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Orthodox Jews attend a meeting of the German Federal Parliament, Bundestag, in Berlin on Dec. 12, 2012. The German Parliament is expected to vote on legislation clarifying the legality of infant male circumcision for religious reasons. The government drew up the legislation after a court in June ruled the practice could amount to criminal bodily harm – prompting outrage in Germany's Jewish and Muslim communities.

Michael Sohn/AP

German politicians passed a law on Wednesday to protect the right to circumcise infant boys in a show of support for Muslims and Jews angered by a local court ban on the practice in May.

The ban – imposed on the grounds that circumcision amounted to "bodily harm" – triggered an emotional debate over the treatment of Jews and other religious minorities, a sensitive subject in a country still haunted by its Nazi past.

The outcry prompted Germany's centre-right government and opposition parties to draw up legislation confirming the practice was legal – overruling the decision by a court in the western city of Cologne.

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The law, passed by an overwhelming majority in the Bundestag lower house, said the operation could be carried out as long as parents were informed about the risks.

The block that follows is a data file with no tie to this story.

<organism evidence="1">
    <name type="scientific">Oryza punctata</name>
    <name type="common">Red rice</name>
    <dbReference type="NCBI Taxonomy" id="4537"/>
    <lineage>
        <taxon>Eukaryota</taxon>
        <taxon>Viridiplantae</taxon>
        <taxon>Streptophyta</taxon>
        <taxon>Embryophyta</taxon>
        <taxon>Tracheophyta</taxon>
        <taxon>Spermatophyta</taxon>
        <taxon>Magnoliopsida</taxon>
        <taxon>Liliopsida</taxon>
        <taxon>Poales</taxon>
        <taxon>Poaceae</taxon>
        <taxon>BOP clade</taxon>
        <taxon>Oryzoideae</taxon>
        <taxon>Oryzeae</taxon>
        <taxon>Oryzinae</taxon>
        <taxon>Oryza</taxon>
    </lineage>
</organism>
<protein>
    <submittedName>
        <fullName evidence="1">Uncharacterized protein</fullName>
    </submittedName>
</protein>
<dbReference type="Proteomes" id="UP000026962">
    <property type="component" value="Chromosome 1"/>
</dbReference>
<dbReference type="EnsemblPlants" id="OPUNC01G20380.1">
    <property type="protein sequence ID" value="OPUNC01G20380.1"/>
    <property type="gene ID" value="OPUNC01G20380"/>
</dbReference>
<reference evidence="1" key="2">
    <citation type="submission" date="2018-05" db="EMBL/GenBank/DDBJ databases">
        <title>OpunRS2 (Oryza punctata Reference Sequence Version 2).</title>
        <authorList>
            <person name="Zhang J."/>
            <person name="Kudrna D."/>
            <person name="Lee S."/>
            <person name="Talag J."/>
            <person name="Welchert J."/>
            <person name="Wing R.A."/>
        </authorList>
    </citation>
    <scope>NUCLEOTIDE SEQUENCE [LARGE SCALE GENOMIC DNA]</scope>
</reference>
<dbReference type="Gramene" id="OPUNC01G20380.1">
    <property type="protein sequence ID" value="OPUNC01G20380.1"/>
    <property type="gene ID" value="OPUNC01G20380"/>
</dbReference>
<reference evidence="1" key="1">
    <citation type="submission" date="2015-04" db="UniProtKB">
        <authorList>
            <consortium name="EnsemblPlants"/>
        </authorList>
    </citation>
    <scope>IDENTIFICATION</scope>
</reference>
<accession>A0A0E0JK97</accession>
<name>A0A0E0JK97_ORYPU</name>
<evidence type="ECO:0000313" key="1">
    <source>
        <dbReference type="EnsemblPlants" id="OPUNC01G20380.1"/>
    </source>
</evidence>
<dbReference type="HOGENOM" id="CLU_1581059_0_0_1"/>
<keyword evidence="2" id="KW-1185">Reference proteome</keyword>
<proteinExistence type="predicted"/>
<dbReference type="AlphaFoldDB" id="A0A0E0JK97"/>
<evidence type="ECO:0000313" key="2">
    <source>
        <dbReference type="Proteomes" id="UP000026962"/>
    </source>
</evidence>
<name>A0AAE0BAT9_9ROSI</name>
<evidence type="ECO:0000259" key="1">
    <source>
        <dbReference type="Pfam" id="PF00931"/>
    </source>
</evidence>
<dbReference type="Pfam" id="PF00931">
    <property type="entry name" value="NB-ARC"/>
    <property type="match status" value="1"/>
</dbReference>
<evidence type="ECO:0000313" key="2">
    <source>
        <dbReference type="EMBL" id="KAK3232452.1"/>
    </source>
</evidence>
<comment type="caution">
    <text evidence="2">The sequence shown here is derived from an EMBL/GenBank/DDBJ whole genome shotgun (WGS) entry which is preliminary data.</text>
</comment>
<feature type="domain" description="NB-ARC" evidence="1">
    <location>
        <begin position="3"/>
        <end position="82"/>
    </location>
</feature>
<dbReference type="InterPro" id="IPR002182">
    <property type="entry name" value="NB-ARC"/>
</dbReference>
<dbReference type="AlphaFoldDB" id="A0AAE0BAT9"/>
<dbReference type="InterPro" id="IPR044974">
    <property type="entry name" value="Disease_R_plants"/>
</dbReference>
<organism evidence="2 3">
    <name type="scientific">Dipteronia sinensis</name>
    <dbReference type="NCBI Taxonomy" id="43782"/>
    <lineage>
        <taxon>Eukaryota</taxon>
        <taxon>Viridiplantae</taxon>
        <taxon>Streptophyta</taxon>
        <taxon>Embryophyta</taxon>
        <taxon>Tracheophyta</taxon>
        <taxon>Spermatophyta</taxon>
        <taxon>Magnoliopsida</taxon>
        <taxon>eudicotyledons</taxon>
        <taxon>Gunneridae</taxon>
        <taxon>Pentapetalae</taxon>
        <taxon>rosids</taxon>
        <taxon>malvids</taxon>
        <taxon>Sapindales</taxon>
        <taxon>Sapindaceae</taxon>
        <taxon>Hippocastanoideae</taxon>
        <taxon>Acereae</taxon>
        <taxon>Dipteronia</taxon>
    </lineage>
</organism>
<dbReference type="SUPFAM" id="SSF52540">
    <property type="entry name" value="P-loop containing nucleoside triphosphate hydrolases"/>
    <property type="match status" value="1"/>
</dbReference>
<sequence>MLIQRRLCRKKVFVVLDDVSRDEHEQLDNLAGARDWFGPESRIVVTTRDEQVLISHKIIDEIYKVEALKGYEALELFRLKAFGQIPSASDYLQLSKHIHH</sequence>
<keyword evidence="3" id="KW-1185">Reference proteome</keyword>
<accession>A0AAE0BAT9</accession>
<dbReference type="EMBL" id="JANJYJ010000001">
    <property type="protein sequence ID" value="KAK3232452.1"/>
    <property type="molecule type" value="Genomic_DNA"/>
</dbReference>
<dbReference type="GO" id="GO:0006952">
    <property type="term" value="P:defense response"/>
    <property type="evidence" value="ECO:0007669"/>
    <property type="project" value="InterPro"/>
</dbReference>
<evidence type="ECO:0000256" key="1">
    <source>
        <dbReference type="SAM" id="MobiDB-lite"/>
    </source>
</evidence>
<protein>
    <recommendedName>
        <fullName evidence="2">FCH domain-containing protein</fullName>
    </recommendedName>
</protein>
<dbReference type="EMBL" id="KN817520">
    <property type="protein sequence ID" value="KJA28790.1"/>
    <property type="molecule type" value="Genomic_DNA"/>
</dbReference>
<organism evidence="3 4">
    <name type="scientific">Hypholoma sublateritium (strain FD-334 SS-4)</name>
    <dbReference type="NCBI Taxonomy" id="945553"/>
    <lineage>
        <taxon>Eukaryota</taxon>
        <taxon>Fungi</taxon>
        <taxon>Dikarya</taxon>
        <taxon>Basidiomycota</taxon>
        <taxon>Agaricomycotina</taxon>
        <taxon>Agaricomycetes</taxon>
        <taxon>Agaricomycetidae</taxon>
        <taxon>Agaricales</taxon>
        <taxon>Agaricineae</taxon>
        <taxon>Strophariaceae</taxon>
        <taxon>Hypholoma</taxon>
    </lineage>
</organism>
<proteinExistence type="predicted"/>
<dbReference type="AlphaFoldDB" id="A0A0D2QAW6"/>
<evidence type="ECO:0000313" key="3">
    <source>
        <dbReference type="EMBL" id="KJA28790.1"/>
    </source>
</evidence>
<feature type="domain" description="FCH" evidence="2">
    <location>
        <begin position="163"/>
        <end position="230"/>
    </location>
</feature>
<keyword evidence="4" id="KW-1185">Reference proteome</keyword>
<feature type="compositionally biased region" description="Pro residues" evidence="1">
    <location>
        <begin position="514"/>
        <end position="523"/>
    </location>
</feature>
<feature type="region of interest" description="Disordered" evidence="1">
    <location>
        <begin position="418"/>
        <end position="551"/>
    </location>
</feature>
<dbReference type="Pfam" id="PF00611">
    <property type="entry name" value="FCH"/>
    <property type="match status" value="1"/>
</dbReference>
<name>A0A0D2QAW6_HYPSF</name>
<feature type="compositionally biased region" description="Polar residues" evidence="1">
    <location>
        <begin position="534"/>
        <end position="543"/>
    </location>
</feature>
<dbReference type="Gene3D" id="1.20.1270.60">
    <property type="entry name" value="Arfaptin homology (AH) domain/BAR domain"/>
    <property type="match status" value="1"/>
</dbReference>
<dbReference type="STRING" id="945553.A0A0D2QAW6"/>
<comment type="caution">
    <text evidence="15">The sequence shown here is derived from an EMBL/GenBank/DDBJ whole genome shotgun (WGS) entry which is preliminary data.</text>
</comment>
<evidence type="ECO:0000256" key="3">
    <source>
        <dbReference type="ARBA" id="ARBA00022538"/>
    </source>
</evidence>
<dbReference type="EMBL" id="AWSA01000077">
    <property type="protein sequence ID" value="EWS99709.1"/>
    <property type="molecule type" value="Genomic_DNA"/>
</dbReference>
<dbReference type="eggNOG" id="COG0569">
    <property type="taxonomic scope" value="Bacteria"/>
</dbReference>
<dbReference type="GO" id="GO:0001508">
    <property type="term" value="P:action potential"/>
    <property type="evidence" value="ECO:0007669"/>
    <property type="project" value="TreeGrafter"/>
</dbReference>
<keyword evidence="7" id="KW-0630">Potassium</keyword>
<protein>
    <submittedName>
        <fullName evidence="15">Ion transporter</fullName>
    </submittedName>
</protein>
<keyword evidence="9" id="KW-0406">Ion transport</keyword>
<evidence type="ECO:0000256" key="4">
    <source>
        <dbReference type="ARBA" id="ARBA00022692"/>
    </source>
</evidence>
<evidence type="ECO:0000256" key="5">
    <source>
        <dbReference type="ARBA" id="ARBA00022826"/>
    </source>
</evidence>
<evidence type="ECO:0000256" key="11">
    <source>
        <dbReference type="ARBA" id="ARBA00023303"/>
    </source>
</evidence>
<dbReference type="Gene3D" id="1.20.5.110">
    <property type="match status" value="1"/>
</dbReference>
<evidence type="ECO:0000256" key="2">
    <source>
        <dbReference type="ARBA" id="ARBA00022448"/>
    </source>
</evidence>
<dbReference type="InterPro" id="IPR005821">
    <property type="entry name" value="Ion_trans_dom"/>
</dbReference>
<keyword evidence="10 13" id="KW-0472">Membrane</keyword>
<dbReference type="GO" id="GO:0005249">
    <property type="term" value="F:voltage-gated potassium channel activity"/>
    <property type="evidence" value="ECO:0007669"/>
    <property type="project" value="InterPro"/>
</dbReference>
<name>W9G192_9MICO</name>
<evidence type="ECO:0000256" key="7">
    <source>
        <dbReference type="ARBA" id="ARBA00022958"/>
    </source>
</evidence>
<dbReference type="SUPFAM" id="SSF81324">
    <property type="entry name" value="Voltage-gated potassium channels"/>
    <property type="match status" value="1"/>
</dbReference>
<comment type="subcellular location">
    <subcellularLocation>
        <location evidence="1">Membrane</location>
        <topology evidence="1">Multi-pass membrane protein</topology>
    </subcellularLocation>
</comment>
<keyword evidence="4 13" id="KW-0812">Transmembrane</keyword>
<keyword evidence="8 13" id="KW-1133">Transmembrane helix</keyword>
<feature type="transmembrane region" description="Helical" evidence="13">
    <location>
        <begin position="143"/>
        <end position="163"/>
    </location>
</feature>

Jewish groups welcomed the move. "This vote and the strong commitment shown … to protect this most integral practice of the Jewish religion is a strong message to our community for the continuation and flourishing of Jewish life in Germany," said Moshe Kantor, president of the European Jewish Congress.

Germany's Catholic Bishops Conference said it hoped the bill would help safeguard religious freedoms. No comment was immediately available from the country's Central Council of Muslims.

The May ruling centred on the case of a Muslim boy who bled after the procedure and the ban only applied to the area around Cologne.

But some doctors in other parts of Germany started refusing to carry out circumcisions, saying it was unclear whether they would face prosecution.

Under the new law, a doctor or trained expert must perform the operation and children must endure as little pain as possible, which means an anesthetic should be used. The procedure cannot take place if there is any doubt about the child's health.

Justice Minister Sabine Leutheusser-Schnarrenberger said no other country in the world had made the religious circumcision of boys an offence.

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"In our modern and secular state, it is not the job of the state to interfere in children's upbringing," she said.

Child-welfare group Deutsche Kinderhilfe disagreed, saying the government had "[pushed] through the legalization of the ritual of genital circumcision … against the advice of child-rights campaigners and the medical profession."

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